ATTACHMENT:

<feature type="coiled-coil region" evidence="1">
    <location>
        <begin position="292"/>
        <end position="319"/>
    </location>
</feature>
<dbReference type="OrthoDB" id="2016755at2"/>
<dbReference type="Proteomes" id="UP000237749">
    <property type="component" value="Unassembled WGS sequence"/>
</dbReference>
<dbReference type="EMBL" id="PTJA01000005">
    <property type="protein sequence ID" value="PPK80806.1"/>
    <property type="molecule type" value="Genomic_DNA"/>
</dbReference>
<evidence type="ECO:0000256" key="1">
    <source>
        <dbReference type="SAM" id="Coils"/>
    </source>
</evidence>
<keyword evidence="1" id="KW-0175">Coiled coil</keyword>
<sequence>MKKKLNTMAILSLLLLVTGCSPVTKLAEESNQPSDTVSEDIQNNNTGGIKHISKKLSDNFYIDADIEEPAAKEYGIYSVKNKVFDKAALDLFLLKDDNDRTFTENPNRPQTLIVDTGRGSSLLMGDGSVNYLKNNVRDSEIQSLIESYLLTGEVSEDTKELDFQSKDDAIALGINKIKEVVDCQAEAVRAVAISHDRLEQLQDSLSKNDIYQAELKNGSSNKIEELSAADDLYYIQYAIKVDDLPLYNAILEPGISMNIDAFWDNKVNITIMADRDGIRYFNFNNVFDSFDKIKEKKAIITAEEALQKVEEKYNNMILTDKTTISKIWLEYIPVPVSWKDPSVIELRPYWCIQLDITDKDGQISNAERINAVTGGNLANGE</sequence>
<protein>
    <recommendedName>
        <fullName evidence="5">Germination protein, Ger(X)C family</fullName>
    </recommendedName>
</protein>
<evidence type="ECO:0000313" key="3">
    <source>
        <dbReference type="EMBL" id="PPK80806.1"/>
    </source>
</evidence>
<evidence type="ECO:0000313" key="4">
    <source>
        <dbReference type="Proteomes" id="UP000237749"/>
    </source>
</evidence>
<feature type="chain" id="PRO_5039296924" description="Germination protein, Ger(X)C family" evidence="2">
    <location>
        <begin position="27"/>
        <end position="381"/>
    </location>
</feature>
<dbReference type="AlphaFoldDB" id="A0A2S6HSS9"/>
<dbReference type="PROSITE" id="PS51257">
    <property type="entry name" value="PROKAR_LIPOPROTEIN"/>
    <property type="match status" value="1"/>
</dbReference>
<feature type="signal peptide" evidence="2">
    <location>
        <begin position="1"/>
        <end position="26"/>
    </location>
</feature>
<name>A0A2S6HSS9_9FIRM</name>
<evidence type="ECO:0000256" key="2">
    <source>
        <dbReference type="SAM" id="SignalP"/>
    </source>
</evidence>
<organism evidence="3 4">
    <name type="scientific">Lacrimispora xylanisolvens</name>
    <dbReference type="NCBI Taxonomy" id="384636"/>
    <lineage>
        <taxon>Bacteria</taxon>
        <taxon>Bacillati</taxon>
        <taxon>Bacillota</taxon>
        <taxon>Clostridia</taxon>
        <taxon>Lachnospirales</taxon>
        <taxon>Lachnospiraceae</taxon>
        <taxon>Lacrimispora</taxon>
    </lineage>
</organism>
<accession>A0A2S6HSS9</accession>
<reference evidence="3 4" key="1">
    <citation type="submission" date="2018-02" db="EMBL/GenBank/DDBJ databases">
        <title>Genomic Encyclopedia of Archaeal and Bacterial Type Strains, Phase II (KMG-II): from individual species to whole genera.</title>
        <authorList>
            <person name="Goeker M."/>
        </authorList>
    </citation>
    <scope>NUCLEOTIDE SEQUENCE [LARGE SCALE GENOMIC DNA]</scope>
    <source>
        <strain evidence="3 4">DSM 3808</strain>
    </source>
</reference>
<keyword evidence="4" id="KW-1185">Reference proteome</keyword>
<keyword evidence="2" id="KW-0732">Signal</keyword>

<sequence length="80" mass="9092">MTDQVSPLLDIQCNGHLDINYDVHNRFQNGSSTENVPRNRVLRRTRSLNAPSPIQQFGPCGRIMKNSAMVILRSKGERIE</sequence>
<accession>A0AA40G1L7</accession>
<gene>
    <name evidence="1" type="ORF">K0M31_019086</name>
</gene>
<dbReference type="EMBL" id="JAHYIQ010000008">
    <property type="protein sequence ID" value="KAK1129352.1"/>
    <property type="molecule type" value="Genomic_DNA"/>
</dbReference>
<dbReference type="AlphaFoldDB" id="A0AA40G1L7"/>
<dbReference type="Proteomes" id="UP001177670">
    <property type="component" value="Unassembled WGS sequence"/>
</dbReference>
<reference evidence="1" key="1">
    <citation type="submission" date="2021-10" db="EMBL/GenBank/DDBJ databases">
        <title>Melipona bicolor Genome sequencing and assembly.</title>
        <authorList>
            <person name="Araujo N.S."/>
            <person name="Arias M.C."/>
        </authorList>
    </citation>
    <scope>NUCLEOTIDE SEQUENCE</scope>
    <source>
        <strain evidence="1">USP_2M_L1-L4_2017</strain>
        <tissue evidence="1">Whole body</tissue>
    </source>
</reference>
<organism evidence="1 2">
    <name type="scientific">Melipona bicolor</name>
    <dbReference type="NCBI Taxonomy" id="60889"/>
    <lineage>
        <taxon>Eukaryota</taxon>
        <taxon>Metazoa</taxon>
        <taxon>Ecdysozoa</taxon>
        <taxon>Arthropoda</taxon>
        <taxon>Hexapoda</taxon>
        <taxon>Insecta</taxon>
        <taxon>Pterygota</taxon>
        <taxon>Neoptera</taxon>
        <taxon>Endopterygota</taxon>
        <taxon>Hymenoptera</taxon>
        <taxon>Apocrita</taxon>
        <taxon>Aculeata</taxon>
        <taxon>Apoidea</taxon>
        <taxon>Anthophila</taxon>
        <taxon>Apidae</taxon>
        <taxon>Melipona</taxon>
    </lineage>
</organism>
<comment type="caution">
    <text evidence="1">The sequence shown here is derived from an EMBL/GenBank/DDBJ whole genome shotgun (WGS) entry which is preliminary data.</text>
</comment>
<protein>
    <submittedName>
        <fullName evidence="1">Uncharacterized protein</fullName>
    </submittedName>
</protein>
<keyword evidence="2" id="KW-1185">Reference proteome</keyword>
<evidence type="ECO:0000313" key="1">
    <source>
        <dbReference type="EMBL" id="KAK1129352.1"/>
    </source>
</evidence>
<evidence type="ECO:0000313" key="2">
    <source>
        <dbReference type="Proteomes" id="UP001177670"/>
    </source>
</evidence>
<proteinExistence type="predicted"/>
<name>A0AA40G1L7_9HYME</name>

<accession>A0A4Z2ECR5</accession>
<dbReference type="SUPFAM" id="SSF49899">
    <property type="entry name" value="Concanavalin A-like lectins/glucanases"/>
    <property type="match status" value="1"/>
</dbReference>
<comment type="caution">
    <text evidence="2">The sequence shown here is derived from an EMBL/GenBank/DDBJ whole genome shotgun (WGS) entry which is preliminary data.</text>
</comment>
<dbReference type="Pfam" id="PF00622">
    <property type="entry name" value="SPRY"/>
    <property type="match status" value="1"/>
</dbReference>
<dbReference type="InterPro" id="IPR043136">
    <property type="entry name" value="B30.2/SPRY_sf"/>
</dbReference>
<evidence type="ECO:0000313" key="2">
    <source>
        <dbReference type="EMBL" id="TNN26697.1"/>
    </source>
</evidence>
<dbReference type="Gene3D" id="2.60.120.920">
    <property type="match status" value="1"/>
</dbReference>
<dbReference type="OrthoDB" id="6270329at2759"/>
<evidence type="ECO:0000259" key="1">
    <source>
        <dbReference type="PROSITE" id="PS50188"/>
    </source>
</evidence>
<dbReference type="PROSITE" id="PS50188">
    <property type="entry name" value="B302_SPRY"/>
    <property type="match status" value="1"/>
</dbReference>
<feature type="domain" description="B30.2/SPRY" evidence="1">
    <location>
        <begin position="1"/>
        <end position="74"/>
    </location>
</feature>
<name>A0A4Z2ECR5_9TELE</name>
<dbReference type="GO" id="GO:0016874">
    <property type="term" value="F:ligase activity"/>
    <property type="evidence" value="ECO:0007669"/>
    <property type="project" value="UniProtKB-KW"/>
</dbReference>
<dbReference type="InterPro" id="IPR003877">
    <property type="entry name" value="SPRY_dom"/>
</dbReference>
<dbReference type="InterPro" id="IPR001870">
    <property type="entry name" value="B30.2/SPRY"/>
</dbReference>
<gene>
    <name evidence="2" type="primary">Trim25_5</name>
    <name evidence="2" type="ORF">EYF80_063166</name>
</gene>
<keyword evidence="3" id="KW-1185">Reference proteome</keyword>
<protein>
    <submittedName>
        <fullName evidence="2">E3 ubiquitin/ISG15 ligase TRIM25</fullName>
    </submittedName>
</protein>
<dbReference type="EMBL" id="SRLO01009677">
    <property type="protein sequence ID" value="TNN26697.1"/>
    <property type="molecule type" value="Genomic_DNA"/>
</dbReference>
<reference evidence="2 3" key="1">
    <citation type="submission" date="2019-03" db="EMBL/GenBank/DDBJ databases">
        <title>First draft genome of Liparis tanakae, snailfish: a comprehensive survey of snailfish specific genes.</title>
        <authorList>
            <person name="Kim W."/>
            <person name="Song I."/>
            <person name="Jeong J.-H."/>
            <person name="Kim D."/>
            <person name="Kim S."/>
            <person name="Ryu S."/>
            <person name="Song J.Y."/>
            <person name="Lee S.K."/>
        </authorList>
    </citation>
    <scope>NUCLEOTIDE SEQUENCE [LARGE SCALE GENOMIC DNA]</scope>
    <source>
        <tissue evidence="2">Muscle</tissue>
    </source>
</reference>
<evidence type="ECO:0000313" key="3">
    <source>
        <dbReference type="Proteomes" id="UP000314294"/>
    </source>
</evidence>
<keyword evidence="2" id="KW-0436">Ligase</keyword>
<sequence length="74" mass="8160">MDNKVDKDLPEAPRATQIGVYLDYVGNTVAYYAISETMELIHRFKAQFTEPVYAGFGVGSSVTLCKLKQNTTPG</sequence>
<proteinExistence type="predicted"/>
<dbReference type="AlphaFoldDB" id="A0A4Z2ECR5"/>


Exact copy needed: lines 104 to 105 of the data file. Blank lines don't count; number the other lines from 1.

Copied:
        <authorList>
            <person name="Araujo N.S."/>